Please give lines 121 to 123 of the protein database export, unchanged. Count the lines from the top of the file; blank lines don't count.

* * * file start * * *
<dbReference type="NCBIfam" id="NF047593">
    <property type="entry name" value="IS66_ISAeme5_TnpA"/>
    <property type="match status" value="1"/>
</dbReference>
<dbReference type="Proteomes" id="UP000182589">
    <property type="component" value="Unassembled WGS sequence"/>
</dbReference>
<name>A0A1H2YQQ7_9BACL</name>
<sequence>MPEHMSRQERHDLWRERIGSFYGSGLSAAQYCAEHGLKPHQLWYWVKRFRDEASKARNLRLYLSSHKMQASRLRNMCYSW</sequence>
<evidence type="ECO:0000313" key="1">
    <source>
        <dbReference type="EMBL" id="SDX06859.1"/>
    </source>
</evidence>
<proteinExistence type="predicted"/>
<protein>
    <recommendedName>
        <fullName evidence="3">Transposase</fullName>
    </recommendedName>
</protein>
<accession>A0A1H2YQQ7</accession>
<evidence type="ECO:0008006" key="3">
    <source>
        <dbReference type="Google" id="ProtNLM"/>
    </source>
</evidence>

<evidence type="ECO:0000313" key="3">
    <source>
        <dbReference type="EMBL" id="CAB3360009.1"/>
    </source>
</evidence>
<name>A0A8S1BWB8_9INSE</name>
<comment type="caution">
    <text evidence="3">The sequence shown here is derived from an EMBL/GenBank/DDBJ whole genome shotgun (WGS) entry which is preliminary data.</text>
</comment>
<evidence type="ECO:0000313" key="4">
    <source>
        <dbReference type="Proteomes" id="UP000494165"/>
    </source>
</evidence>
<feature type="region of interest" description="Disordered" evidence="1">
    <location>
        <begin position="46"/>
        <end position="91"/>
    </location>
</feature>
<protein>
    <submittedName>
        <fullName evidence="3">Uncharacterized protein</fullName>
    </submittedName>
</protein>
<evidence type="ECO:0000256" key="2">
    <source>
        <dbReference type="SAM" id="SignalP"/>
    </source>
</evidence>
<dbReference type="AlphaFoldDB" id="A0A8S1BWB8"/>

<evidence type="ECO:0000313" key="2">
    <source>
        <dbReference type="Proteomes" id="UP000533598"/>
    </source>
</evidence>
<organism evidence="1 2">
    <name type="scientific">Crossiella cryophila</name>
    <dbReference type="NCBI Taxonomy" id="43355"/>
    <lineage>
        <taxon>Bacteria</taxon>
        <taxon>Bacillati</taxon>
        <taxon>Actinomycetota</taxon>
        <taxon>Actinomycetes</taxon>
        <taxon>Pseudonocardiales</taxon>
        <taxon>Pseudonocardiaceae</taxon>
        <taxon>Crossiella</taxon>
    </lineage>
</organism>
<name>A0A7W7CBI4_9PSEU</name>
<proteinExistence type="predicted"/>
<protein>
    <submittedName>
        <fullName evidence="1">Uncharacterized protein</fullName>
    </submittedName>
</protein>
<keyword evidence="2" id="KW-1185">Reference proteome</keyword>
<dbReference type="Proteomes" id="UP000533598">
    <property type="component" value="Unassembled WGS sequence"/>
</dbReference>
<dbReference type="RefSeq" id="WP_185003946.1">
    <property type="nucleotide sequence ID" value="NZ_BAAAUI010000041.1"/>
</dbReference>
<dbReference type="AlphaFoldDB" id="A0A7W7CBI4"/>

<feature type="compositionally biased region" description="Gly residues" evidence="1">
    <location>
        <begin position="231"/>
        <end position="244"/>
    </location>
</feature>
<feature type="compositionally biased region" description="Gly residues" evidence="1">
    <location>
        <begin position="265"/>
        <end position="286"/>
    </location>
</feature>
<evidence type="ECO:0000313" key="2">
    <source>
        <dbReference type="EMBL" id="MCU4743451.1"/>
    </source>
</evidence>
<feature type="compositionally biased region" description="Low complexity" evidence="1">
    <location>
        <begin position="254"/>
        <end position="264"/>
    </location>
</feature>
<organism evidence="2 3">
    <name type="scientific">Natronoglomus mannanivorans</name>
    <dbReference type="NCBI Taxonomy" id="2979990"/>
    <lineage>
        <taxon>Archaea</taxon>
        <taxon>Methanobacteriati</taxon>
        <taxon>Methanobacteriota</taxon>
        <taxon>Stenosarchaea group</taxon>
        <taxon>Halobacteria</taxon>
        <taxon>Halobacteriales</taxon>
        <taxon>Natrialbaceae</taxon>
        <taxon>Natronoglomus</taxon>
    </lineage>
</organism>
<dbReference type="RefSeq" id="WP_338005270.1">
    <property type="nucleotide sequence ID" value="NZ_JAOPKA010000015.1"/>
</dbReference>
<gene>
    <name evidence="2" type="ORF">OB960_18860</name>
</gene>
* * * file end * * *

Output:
        <taxon>Stenosarchaea group</taxon>
        <taxon>Halobacteria</taxon>
        <taxon>Halobacteriales</taxon>